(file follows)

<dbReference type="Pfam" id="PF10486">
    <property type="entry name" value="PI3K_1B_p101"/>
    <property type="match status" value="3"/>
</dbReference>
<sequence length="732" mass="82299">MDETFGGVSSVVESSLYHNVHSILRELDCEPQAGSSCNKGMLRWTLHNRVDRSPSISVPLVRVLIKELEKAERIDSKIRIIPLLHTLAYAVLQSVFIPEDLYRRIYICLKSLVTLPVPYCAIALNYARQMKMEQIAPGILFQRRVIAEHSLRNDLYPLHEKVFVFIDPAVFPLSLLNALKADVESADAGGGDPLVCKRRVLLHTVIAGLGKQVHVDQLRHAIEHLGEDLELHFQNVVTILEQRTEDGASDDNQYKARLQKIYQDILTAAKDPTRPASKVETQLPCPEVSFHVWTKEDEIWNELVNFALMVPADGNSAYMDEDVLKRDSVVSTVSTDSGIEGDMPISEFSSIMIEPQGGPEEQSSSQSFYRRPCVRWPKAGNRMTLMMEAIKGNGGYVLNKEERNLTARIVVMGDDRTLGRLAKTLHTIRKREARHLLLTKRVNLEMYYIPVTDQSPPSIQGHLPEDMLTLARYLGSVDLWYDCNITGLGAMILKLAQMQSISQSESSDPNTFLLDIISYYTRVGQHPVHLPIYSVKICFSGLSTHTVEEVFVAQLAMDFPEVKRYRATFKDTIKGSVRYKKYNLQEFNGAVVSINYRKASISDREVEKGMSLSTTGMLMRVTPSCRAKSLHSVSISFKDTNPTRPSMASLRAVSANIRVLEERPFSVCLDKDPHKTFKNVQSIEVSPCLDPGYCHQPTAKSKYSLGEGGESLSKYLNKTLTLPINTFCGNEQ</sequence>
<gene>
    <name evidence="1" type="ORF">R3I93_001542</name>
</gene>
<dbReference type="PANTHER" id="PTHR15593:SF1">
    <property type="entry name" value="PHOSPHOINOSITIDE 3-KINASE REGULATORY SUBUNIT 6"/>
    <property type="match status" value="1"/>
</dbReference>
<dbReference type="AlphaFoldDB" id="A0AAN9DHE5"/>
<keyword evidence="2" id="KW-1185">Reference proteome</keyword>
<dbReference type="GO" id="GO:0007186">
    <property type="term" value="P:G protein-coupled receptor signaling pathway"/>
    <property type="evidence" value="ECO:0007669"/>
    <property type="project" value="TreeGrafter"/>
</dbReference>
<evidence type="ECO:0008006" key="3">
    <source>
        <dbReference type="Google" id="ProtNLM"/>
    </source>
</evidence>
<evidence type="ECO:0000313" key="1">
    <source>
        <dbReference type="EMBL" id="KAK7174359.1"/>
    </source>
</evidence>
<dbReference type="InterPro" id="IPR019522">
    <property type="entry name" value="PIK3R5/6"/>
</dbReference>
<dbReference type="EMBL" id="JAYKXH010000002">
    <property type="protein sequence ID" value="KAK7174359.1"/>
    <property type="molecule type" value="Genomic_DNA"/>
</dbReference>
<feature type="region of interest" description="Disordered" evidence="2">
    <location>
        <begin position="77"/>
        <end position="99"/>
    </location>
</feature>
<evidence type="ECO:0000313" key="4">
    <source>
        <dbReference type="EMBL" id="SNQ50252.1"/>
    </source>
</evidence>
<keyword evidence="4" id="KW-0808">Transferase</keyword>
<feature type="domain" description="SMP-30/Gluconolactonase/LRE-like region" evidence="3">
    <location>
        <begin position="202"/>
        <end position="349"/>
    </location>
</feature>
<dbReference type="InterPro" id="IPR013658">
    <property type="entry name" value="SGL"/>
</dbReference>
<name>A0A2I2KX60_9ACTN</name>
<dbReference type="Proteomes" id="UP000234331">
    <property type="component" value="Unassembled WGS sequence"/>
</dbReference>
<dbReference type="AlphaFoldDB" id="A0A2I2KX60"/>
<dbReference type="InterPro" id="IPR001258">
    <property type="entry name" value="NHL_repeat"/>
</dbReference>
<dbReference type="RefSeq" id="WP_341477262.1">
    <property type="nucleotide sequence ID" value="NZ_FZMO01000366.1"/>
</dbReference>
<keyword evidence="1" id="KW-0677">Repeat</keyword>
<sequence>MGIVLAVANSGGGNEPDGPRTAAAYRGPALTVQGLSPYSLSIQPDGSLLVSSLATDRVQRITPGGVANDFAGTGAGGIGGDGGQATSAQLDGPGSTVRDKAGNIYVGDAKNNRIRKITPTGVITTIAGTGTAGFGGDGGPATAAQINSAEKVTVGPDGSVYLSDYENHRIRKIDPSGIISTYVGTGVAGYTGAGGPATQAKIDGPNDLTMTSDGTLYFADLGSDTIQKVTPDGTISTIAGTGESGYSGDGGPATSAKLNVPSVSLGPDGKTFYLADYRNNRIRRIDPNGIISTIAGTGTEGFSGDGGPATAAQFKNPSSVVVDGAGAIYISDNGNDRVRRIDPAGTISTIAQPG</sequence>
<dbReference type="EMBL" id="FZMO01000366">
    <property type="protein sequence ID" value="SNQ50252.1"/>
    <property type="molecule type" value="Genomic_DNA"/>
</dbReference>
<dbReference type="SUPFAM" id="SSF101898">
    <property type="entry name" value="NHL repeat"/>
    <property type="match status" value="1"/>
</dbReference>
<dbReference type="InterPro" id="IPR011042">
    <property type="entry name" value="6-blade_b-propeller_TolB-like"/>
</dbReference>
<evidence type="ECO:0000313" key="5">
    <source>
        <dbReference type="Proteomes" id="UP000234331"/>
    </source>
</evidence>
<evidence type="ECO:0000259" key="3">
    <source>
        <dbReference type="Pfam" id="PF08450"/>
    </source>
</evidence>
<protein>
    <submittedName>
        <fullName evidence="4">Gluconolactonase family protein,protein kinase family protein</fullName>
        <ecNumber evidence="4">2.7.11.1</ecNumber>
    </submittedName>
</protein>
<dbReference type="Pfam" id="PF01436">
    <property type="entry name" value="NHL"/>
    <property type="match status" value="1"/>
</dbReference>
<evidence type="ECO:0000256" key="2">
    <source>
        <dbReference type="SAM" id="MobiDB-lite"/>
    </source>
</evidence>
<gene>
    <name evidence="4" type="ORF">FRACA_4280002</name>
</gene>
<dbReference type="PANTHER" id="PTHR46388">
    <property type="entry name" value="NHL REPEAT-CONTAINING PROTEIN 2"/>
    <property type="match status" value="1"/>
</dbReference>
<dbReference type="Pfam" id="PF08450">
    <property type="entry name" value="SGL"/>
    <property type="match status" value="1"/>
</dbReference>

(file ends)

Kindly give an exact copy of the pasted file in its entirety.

<dbReference type="Pfam" id="PF10486">
    <property type="entry name" value="PI3K_1B_p101"/>
    <property type="match status" value="3"/>
</dbReference>
<sequence length="732" mass="82299">MDETFGGVSSVVESSLYHNVHSILRELDCEPQAGSSCNKGMLRWTLHNRVDRSPSISVPLVRVLIKELEKAERIDSKIRIIPLLHTLAYAVLQSVFIPEDLYRRIYICLKSLVTLPVPYCAIALNYARQMKMEQIAPGILFQRRVIAEHSLRNDLYPLHEKVFVFIDPAVFPLSLLNALKADVESADAGGGDPLVCKRRVLLHTVIAGLGKQVHVDQLRHAIEHLGEDLELHFQNVVTILEQRTEDGASDDNQYKARLQKIYQDILTAAKDPTRPASKVETQLPCPEVSFHVWTKEDEIWNELVNFALMVPADGNSAYMDEDVLKRDSVVSTVSTDSGIEGDMPISEFSSIMIEPQGGPEEQSSSQSFYRRPCVRWPKAGNRMTLMMEAIKGNGGYVLNKEERNLTARIVVMGDDRTLGRLAKTLHTIRKREARHLLLTKRVNLEMYYIPVTDQSPPSIQGHLPEDMLTLARYLGSVDLWYDCNITGLGAMILKLAQMQSISQSESSDPNTFLLDIISYYTRVGQHPVHLPIYSVKICFSGLSTHTVEEVFVAQLAMDFPEVKRYRATFKDTIKGSVRYKKYNLQEFNGAVVSINYRKASISDREVEKGMSLSTTGMLMRVTPSCRAKSLHSVSISFKDTNPTRPSMASLRAVSANIRVLEERPFSVCLDKDPHKTFKNVQSIEVSPCLDPGYCHQPTAKSKYSLGEGGESLSKYLNKTLTLPINTFCGNEQ</sequence>
<gene>
    <name evidence="1" type="ORF">R3I93_001542</name>
</gene>
<dbReference type="PANTHER" id="PTHR15593:SF1">
    <property type="entry name" value="PHOSPHOINOSITIDE 3-KINASE REGULATORY SUBUNIT 6"/>
    <property type="match status" value="1"/>
</dbReference>
<dbReference type="AlphaFoldDB" id="A0AAN9DHE5"/>
<keyword evidence="2" id="KW-1185">Reference proteome</keyword>
<dbReference type="GO" id="GO:0007186">
    <property type="term" value="P:G protein-coupled receptor signaling pathway"/>
    <property type="evidence" value="ECO:0007669"/>
    <property type="project" value="TreeGrafter"/>
</dbReference>
<evidence type="ECO:0008006" key="3">
    <source>
        <dbReference type="Google" id="ProtNLM"/>
    </source>
</evidence>
<evidence type="ECO:0000313" key="1">
    <source>
        <dbReference type="EMBL" id="KAK7174359.1"/>
    </source>
</evidence>
<dbReference type="InterPro" id="IPR019522">
    <property type="entry name" value="PIK3R5/6"/>
</dbReference>
<dbReference type="EMBL" id="JAYKXH010000002">
    <property type="protein sequence ID" value="KAK7174359.1"/>
    <property type="molecule type" value="Genomic_DNA"/>
</dbReference>
<feature type="region of interest" description="Disordered" evidence="2">
    <location>
        <begin position="77"/>
        <end position="99"/>
    </location>
</feature>
<evidence type="ECO:0000313" key="4">
    <source>
        <dbReference type="EMBL" id="SNQ50252.1"/>
    </source>
</evidence>
<keyword evidence="4" id="KW-0808">Transferase</keyword>
<feature type="domain" description="SMP-30/Gluconolactonase/LRE-like region" evidence="3">
    <location>
        <begin position="202"/>
        <end position="349"/>
    </location>
</feature>
<dbReference type="InterPro" id="IPR013658">
    <property type="entry name" value="SGL"/>
</dbReference>
<name>A0A2I2KX60_9ACTN</name>
<dbReference type="Proteomes" id="UP000234331">
    <property type="component" value="Unassembled WGS sequence"/>
</dbReference>
<dbReference type="AlphaFoldDB" id="A0A2I2KX60"/>
<dbReference type="InterPro" id="IPR001258">
    <property type="entry name" value="NHL_repeat"/>
</dbReference>
<dbReference type="RefSeq" id="WP_341477262.1">
    <property type="nucleotide sequence ID" value="NZ_FZMO01000366.1"/>
</dbReference>
<keyword evidence="1" id="KW-0677">Repeat</keyword>
<sequence>MGIVLAVANSGGGNEPDGPRTAAAYRGPALTVQGLSPYSLSIQPDGSLLVSSLATDRVQRITPGGVANDFAGTGAGGIGGDGGQATSAQLDGPGSTVRDKAGNIYVGDAKNNRIRKITPTGVITTIAGTGTAGFGGDGGPATAAQINSAEKVTVGPDGSVYLSDYENHRIRKIDPSGIISTYVGTGVAGYTGAGGPATQAKIDGPNDLTMTSDGTLYFADLGSDTIQKVTPDGTISTIAGTGESGYSGDGGPATSAKLNVPSVSLGPDGKTFYLADYRNNRIRRIDPNGIISTIAGTGTEGFSGDGGPATAAQFKNPSSVVVDGAGAIYISDNGNDRVRRIDPAGTISTIAQPG</sequence>
<dbReference type="EMBL" id="FZMO01000366">
    <property type="protein sequence ID" value="SNQ50252.1"/>
    <property type="molecule type" value="Genomic_DNA"/>
</dbReference>
<dbReference type="SUPFAM" id="SSF101898">
    <property type="entry name" value="NHL repeat"/>
    <property type="match status" value="1"/>
</dbReference>
<dbReference type="InterPro" id="IPR011042">
    <property type="entry name" value="6-blade_b-propeller_TolB-like"/>
</dbReference>
<evidence type="ECO:0000313" key="5">
    <source>
        <dbReference type="Proteomes" id="UP000234331"/>
    </source>
</evidence>
<evidence type="ECO:0000259" key="3">
    <source>
        <dbReference type="Pfam" id="PF08450"/>
    </source>
</evidence>
<protein>
    <submittedName>
        <fullName evidence="4">Gluconolactonase family protein,protein kinase family protein</fullName>
        <ecNumber evidence="4">2.7.11.1</ecNumber>
    </submittedName>
</protein>
<dbReference type="Pfam" id="PF01436">
    <property type="entry name" value="NHL"/>
    <property type="match status" value="1"/>
</dbReference>
<evidence type="ECO:0000256" key="2">
    <source>
        <dbReference type="SAM" id="MobiDB-lite"/>
    </source>
</evidence>
<gene>
    <name evidence="4" type="ORF">FRACA_4280002</name>
</gene>
<dbReference type="PANTHER" id="PTHR46388">
    <property type="entry name" value="NHL REPEAT-CONTAINING PROTEIN 2"/>
    <property type="match status" value="1"/>
</dbReference>
<dbReference type="Pfam" id="PF08450">
    <property type="entry name" value="SGL"/>
    <property type="match status" value="1"/>
</dbReference>